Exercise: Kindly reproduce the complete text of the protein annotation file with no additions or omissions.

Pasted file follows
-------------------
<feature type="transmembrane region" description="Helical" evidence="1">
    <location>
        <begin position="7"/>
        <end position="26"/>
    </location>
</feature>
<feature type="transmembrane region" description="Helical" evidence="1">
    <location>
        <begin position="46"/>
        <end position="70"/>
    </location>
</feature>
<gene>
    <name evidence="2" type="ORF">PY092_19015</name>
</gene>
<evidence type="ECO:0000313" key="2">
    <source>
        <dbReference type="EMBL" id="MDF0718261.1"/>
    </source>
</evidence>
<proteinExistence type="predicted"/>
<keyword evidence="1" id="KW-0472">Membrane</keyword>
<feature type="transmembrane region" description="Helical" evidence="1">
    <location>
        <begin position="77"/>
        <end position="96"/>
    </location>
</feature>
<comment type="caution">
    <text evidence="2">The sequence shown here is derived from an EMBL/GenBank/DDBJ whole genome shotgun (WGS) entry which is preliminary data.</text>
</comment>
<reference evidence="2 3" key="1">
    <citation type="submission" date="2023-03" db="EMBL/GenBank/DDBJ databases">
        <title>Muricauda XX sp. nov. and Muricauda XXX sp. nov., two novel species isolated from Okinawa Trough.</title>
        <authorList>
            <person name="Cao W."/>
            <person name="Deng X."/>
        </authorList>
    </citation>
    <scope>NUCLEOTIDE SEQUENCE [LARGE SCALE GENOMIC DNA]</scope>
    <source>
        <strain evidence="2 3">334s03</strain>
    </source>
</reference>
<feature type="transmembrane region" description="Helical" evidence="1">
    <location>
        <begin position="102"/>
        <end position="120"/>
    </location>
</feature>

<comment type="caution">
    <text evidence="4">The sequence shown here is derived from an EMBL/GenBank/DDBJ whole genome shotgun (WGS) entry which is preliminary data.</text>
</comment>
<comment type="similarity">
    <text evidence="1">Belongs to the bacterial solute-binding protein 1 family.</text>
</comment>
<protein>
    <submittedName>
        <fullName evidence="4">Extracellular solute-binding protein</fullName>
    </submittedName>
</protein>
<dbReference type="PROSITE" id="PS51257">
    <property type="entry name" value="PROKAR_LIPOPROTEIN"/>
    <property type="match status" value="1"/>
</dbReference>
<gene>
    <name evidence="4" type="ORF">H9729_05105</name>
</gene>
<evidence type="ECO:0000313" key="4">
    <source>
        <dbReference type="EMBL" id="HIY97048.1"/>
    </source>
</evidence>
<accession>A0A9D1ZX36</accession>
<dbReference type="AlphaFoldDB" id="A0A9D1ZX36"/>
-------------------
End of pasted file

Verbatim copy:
<feature type="transmembrane region" description="Helical" evidence="1">
    <location>
        <begin position="7"/>
        <end position="26"/>
    </location>
</feature>
<feature type="transmembrane region" description="Helical" evidence="1">
    <location>
        <begin position="46"/>
        <end position="70"/>
    </location>
</feature>
<gene>
    <name evidence="2" type="ORF">PY092_19015</name>
</gene>
<evidence type="ECO:0000313" key="2">
    <source>
        <dbReference type="EMBL" id="MDF0718261.1"/>
    </source>
</evidence>
<proteinExistence type="predicted"/>
<keyword evidence="1" id="KW-0472">Membrane</keyword>
<feature type="transmembrane region" description="Helical" evidence="1">
    <location>
        <begin position="77"/>
        <end position="96"/>
    </location>
</feature>
<comment type="caution">
    <text evidence="2">The sequence shown here is derived from an EMBL/GenBank/DDBJ whole genome shotgun (WGS) entry which is preliminary data.</text>
</comment>
<reference evidence="2 3" key="1">
    <citation type="submission" date="2023-03" db="EMBL/GenBank/DDBJ databases">
        <title>Muricauda XX sp. nov. and Muricauda XXX sp. nov., two novel species isolated from Okinawa Trough.</title>
        <authorList>
            <person name="Cao W."/>
            <person name="Deng X."/>
        </authorList>
    </citation>
    <scope>NUCLEOTIDE SEQUENCE [LARGE SCALE GENOMIC DNA]</scope>
    <source>
        <strain evidence="2 3">334s03</strain>
    </source>
</reference>
<feature type="transmembrane region" description="Helical" evidence="1">
    <location>
        <begin position="102"/>
        <end position="120"/>
    </location>
</feature>

<comment type="caution">
    <text evidence="4">The sequence shown here is derived from an EMBL/GenBank/DDBJ whole genome shotgun (WGS) entry which is preliminary data.</text>
</comment>
<comment type="similarity">
    <text evidence="1">Belongs to the bacterial solute-binding protein 1 family.</text>
</comment>
<protein>
    <submittedName>
        <fullName evidence="4">Extracellular solute-binding protein</fullName>
    </submittedName>
</protein>
<dbReference type="PROSITE" id="PS51257">
    <property type="entry name" value="PROKAR_LIPOPROTEIN"/>
    <property type="match status" value="1"/>
</dbReference>
<gene>
    <name evidence="4" type="ORF">H9729_05105</name>
</gene>
<evidence type="ECO:0000313" key="4">
    <source>
        <dbReference type="EMBL" id="HIY97048.1"/>
    </source>
</evidence>
<accession>A0A9D1ZX36</accession>
<dbReference type="AlphaFoldDB" id="A0A9D1ZX36"/>